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anonymous
 4 years ago
Find x.
anonymous
 4 years ago
Find x.

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anonymous
 4 years ago
Best ResponseYou've already chosen the best response.0dw:1342256143778:dw

anonymous
 4 years ago
Best ResponseYou've already chosen the best response.0Try by rationalization process...

anonymous
 4 years ago
Best ResponseYou've already chosen the best response.0dw:1342256275514:dw

anonymous
 4 years ago
Best ResponseYou've already chosen the best response.0Multiply and divide both the sides by: \[\sqrt{x+4}\sqrt{x 3}\]

anonymous
 4 years ago
Best ResponseYou've already chosen the best response.0You mean multiply by \[(\sqrt{x+4}  \sqrt{x3})/(\sqrt{x+4}  \sqrt{x3})\]

ganeshie8
 4 years ago
Best ResponseYou've already chosen the best response.0check @georgeblue22 once.. its very simple

anonymous
 4 years ago
Best ResponseYou've already chosen the best response.0dw:1342256415787:dw

ganeshie8
 4 years ago
Best ResponseYou've already chosen the best response.0i mean check @georgeblue22 reply once

anonymous
 4 years ago
Best ResponseYou've already chosen the best response.0No no don't do this...

anonymous
 4 years ago
Best ResponseYou've already chosen the best response.0I don't understand @georgeblue22's reply.

anonymous
 4 years ago
Best ResponseYou've already chosen the best response.0just do what @georgeblue22 said.. I was thinking it as an expression but it is an equation.. I forgot to see there 1 on right hand side...

TheViper
 4 years ago
Best ResponseYou've already chosen the best response.1\[\Huge{\color{gold}{\star \star}{\color{orange}{\text{Rationlise}}}}\]

anonymous
 4 years ago
Best ResponseYou've already chosen the best response.0Oh yes, he brought the denominator to the other side.

anonymous
 4 years ago
Best ResponseYou've already chosen the best response.0See, multiply both the sides by : \(\sqrt{x+4}+\sqrt{x 3}\)..

anonymous
 4 years ago
Best ResponseYou've already chosen the best response.0That will help to get of the square root on the left side.

TheViper
 4 years ago
Best ResponseYou've already chosen the best response.1Understood @pratu043 ??? :)

anonymous
 4 years ago
Best ResponseYou've already chosen the best response.0You will left with only one square root term.... after solving..

anonymous
 4 years ago
Best ResponseYou've already chosen the best response.0Left side will be: dw:1342256668499:dw

anonymous
 4 years ago
Best ResponseYou've already chosen the best response.0No you are doing wrong..

anonymous
 4 years ago
Best ResponseYou've already chosen the best response.0dw:1342256752422:dw

anonymous
 4 years ago
Best ResponseYou've already chosen the best response.0Did you try squaring on both the sides ?

anonymous
 4 years ago
Best ResponseYou've already chosen the best response.0See show me what you get after multiply the term I said above... Do it slowly...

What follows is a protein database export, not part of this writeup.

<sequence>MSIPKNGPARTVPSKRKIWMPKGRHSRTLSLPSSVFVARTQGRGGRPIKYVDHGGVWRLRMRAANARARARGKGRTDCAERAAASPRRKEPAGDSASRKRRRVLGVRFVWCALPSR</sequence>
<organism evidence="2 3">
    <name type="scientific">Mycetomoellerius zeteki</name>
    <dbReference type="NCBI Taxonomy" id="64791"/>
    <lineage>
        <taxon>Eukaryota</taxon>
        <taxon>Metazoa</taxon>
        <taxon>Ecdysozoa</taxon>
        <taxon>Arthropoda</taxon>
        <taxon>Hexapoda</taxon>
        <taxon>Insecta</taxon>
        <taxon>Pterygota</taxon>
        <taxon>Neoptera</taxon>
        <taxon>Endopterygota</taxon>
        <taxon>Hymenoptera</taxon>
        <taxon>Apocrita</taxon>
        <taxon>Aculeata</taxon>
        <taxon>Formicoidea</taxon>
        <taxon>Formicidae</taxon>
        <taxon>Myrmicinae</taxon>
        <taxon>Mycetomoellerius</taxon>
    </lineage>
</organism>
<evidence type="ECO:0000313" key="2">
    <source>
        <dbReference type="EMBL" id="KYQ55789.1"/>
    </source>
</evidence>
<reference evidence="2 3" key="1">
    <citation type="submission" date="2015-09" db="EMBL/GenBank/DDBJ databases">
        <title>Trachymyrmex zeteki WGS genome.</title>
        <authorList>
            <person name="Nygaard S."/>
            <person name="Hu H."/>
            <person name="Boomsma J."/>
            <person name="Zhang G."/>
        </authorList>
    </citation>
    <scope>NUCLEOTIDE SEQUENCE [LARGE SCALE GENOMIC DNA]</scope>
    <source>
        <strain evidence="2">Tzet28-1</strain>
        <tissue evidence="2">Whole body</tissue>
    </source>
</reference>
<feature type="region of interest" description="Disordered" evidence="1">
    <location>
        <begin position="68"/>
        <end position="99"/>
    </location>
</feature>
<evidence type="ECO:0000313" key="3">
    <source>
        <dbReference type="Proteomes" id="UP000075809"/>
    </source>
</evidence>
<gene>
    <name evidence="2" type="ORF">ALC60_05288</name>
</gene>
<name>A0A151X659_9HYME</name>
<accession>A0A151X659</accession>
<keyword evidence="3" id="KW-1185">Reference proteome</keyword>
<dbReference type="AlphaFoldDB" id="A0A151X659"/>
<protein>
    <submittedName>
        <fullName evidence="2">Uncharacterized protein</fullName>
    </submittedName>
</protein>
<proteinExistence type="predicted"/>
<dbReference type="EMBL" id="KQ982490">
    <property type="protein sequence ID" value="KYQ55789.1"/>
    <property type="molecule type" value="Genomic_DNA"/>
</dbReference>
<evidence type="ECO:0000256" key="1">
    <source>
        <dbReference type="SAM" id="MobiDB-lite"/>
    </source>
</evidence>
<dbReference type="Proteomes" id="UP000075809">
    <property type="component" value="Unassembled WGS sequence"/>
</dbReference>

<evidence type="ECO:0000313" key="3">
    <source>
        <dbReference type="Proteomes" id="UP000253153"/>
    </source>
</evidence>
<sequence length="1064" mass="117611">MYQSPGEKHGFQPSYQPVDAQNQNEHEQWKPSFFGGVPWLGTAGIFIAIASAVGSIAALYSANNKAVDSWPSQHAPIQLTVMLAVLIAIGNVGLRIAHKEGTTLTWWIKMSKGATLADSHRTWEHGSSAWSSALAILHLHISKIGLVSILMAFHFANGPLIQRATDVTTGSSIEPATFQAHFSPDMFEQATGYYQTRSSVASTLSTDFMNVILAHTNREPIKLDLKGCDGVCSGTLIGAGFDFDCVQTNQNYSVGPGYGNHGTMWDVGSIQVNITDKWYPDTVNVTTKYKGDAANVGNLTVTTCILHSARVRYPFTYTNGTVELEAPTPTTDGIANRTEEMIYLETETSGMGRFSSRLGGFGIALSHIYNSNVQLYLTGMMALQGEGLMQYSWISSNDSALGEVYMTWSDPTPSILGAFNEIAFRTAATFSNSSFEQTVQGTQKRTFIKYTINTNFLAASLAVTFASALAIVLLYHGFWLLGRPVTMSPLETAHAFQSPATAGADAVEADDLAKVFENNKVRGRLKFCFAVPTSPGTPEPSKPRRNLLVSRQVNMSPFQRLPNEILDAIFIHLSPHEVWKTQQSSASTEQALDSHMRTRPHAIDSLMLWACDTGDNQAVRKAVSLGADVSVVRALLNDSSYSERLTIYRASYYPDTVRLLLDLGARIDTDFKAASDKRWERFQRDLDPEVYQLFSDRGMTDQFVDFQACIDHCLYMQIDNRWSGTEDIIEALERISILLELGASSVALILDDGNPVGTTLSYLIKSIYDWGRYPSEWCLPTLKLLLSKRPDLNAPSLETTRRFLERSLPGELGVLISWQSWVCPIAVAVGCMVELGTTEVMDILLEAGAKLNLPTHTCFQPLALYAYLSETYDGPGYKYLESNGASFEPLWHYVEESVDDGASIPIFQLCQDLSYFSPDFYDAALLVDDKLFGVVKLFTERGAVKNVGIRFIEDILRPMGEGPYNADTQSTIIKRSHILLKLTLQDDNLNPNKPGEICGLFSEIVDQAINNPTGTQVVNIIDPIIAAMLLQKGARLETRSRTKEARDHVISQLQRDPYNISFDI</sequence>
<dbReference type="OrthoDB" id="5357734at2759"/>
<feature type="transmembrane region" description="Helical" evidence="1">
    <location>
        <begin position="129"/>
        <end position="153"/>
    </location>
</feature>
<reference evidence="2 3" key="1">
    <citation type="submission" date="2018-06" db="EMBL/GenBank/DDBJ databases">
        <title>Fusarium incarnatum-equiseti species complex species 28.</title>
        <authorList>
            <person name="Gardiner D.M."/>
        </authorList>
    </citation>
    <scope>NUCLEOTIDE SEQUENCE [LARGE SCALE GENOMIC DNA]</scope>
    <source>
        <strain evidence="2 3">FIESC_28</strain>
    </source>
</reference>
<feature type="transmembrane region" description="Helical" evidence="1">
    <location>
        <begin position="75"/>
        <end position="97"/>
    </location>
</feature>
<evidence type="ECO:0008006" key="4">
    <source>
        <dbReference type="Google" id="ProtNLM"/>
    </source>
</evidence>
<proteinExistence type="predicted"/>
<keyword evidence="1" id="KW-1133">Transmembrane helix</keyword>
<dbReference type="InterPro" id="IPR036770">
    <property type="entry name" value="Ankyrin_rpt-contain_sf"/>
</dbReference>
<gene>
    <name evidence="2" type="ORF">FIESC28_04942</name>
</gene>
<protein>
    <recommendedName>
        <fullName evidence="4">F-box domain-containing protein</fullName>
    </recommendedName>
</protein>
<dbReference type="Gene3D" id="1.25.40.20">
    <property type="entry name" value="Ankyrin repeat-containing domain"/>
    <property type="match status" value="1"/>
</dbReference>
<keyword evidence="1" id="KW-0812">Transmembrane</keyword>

anonymous
 4 years ago
Best ResponseYou've already chosen the best response.0So 7 = sqrt(x + 4) + sqrt(x  3).

anonymous
 4 years ago
Best ResponseYou've already chosen the best response.0\[\frac{(\sqrt{x+4}  \sqrt{x3})}{(\sqrt{x+4} + \sqrt{x3})} \times (\sqrt{x+4} + \sqrt{x3}) = 1 \times (\sqrt{x+4} + \sqrt{x3})\] Now solve this..

anonymous
 4 years ago
Best ResponseYou've already chosen the best response.0You will be left with: \[\sqrt{x+4} \sqrt{x3} = \sqrt{x+4} + \sqrt{x3}\] Now look it properly what is the term that is getting cancelling on both the sides???

anonymous
 4 years ago
Best ResponseYou've already chosen the best response.0Yes then cancel it and tell me what you are left with now..

anonymous
 4 years ago
Best ResponseYou've already chosen the best response.0dw:1342257083455:dw

anonymous
 4 years ago
Best ResponseYou've already chosen the best response.0Can you bring them on one side now??

anonymous
 4 years ago
Best ResponseYou've already chosen the best response.0dw:1342257134878:dw

anonymous
 4 years ago
Best ResponseYou've already chosen the best response.0dw:1342257180914:dw

anonymous
 4 years ago
Best ResponseYou've already chosen the best response.0Yes... Have faith you are in a right direction.. Now squaring both the sides what will you get??

TheViper
 4 years ago
Best ResponseYou've already chosen the best response.1sqaure both sides @pratu043

anonymous
 4 years ago
Best ResponseYou've already chosen the best response.0dw:1342257244043:dw

anonymous
 4 years ago
Best ResponseYou've already chosen the best response.0And then put the brackets = 0 and find x from here..

anonymous
 4 years ago
Best ResponseYou've already chosen the best response.0dw:1342257276476:dw

anonymous
 4 years ago
Best ResponseYou've already chosen the best response.0Yes.. You are right...

TheViper
 4 years ago
Best ResponseYou've already chosen the best response.1yes @pratu043 u got it ;) deserve a medal ;)

anonymous
 4 years ago
Best ResponseYou've already chosen the best response.0See @pratu043 if we are given with: \[\large (x1)(y2) = 0\] then you can do directly this: \[(x  1) =0 \quad and \quad (y  2) = 0\] Getting???

anonymous
 4 years ago
Best ResponseYou've already chosen the best response.0So at the end we are left with: \[4(x3) = 0\] As \(4 \ne 0\) So, You can put directly: \[(x3) = 0\] \[x = 3\]

anonymous
 4 years ago
Best ResponseYou've already chosen the best response.0Oh I see .... I never knew that.

anonymous
 4 years ago
Best ResponseYou've already chosen the best response.0But this is possible in case we have 0 in right hand side.. Be careful...
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